Occupy the SEC Submits Letter to Department of Labor Regarding its Proposed Implementation of Fiduciary Rule

Occupy the SEC (“OSEC”) has submitted a letter to the Department of Labor (“DoL”) regarding that agency’s proposed fiduciary rule, which would significantly change the standard of conduct that applies to investment advisers dealing with certain retirement accounts.

The DoL’s proposed fiduciary rule is a vital change because it reflects a basic market reality: investors (and even sponsors and plan employees) believe that professionals providing retirement advice have the investor’s best interest in mind. Unfortunately, many retirement advisers do NOT have the investor’s very best interest in mind, for the simple fact that that is not legally required under the current suitability standard. In its letter, OSEC argues that a strong fiduciary rule is necessary to bridge the gap between investor expectations and the law.

OSEC recommends that the agency set forth a clear rule that minimizes exceptions to the applicability of the fiduciary standard. A proper understanding of the term “fiduciary” does not tolerate the number of exemptions crafted by the DoL in the Proposed Rule. OSEC urges the agency to avoid adopting a contrasting approach that pays lip-service to the heightened fiduciary standard while simultaneously invoking that standard with sweeping exemptions that resurrect the old suitability standard.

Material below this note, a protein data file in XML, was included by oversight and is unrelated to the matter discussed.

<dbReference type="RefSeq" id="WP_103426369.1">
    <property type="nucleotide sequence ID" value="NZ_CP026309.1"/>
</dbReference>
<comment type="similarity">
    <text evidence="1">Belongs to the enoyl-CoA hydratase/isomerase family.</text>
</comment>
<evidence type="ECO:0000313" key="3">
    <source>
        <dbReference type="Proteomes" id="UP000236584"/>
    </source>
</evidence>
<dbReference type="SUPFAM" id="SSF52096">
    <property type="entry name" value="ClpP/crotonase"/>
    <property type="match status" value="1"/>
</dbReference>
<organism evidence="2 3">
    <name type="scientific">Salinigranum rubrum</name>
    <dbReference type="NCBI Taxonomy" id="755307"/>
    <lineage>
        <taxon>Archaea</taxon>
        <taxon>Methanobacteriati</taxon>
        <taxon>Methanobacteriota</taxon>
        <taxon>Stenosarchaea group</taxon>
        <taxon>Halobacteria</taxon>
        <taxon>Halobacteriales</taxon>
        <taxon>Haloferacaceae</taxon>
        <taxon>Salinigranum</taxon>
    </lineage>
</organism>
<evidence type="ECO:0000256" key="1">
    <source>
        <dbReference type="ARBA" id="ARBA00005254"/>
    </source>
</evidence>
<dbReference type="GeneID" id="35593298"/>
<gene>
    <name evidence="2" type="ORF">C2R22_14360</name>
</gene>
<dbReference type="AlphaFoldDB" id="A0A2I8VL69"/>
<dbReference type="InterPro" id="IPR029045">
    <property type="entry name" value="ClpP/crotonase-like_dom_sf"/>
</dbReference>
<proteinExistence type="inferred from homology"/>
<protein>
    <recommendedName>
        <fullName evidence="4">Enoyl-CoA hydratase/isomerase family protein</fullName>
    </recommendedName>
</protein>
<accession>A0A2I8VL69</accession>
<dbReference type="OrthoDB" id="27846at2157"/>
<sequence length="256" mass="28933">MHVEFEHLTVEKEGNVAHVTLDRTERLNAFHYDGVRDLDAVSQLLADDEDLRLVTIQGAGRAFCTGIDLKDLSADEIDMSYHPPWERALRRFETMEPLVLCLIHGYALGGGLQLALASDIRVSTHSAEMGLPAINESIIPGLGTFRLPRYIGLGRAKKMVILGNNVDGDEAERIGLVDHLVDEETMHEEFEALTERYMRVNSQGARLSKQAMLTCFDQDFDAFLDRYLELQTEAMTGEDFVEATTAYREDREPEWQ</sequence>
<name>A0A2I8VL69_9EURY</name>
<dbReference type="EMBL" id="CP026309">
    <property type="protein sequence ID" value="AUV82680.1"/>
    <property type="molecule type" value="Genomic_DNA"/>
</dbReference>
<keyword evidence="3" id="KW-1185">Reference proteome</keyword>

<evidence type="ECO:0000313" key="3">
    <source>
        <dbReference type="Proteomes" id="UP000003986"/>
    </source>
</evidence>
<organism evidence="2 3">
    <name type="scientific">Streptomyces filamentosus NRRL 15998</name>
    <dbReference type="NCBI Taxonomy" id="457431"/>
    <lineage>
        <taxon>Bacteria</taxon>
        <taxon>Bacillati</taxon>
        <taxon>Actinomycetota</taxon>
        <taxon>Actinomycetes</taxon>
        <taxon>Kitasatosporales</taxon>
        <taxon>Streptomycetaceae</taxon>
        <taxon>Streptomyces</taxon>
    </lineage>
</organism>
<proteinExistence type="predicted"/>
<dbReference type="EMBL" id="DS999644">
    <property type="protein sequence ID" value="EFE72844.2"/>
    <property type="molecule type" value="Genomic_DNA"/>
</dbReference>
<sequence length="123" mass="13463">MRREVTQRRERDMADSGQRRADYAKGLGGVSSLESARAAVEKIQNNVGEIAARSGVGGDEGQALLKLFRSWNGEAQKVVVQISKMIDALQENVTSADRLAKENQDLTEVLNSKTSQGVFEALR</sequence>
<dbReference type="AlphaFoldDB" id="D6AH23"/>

Furthermore, OSEC encourages that the Final Rule safeguard the interests of plan participants/beneficiaries and IRA Holders, broadly cover entities as investment advisors, and harmonize with existing fiduciary requirements while accounting for the unique characteristics of the fissured ERISA service provider environment. Ultimately, the Rule must protect investors by establishing clear standards that facilitate compliance and obviate the need for Agency and other enforcement actions for misconduct.

Occupy the SEC is a group of concerned citizens, activists, and financial professionals that works to ensure that financial regulators protect the interests of the public, not Wall Street. For further information, visit http://occupythesec.org or email info@occupythesec.org.

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